Lawyers for Juan Lazaro asked to postpone his bail hearing just hours after prosecutors revealed in a letter to Ellis that Lazaro had made incriminating statements.
U.S. authorities said in their court filing that Lazaro made a lengthy statement after his June 27 arrest in which he discussed some details of the operation, which prosecutors said involved Russian moles on a long-term mission to infiltrate American society.
Among other things, prosecutors said, he admitted that Juan Lazaro was not his real name, that he wasn't born in Uruguay and wasn't a citizen of Peru, as he had long claimed, that his home in Yonkers, N.Y., had been paid for by Russian intelligence and that his wife, Pelaez, had passed letters to the "Service" on his behalf.
He also told investigators that even though he loved his son, "he would not violate his loyalty to the `Service' even for his son," three assistant U.S. attorneys wrote in a court memo. They added that Lazaro, who investigators claim spent at least part of his childhood in Siberia, also wouldn't reveal his true name.
Federal prosecutors said they had searched a safe-deposit box belonging to the Murphys this week and found eight unmarked envelopes each stuffed with $10,000.
Earlier in the day, the lawyer for another suspect, Donald Heathfield, told a judge the case against his client was "extremely thin."
"It essentially suggests that they successfully infiltrated neighborhoods, cocktail parties and the PTA," said his attorney, Peter Krupp.
A judge in a federal court in Boston gave Heathfield and his wife, Tracey Lee Ann Foley, of Cambridge, Mass., until July 16 to prepare for a bail hearing.
As they entered the court in handcuffs and leg shackles, the couple smiled at their sons, a teenager and a college student. The boys waved to their parents.
A magistrate judge in Alexandria, Va., postponed a hearing for three other people accused of being foreign agents, Michael Zottoli, Patricia Mills and Mikhail Semenko. It has been rescheduled for Friday.
Not due in court Thursday was Anna Chapman, the alleged spy whose heavy presence on the Internet and New York party scene has made her a tabloid sensation. She was previously ordered held without bail.
Eight of the suspects are accused by prosecutors of being foreign-born, husband-and-wife teams who were supposed to be Americanizing themselves and gradually developing ties to policymaking circles in the U.S.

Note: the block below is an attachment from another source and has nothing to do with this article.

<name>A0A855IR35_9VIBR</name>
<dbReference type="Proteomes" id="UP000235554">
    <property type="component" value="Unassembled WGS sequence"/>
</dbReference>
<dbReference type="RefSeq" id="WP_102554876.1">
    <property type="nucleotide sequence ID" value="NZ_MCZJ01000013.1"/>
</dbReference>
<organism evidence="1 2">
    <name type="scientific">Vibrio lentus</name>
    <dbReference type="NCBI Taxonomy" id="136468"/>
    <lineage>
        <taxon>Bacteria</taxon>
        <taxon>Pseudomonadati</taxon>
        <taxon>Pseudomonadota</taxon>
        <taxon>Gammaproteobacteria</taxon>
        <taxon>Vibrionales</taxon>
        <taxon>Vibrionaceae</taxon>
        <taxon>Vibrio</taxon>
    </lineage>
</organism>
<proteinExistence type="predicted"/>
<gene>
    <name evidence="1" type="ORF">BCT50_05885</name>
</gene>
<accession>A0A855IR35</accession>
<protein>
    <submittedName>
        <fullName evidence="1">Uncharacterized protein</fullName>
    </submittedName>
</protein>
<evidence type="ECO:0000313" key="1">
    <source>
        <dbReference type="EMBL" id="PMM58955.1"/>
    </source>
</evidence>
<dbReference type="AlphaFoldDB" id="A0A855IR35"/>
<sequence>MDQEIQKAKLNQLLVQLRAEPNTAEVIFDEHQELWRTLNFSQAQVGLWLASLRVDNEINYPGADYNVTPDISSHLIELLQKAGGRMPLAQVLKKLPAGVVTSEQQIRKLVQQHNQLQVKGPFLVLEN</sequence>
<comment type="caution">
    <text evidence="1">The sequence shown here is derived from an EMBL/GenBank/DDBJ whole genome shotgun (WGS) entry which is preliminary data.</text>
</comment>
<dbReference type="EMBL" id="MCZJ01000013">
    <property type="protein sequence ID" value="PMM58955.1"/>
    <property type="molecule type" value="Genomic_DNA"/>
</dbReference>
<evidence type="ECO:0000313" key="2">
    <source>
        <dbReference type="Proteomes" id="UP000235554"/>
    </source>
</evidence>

Most were living under assumed identities, according to the FBI. Their true names and citizenship remain unknown, but several are suspected of being Russians by birth.
Heathfield claimed to be a Canadian, but was using a birth certificate of a deceased Canadian boy, agents said in a court filing. His wife, Foley, purported to be from Canada, too, but investigators said they searched a family safe deposit box found photographs taken of her when she was in her 20s that had been developed by a Soviet film company.
Two, Chapman and Semenko, were Russians who didn't attempt to hide their national origin, FBI agents said.
Britain's Foreign Secretary William Hague said the U.K. was investigating whether Foley might have used a forged British passport. The British spy agency MI5 also is investigating the extent to which Foley and Chapman had links to London, and will likely seek to find out whether either attempted to recruit British officials as informants.
There is evidence that at least some of the alleged agents had success cultivating contacts.
Clare Lopez, senior fellow at the Center for Security Policy and a former operations officer for the CIA, said the alleged plotters might have someday been able to produce valuable information, if left in place long enough.
"Their value is not just in acquiring classified information," she said. "There's a lot that goes on that's not simply stealing secrets and sending them back to Moscow."
This program aired on July 2, 2010. The audio for this program is not available.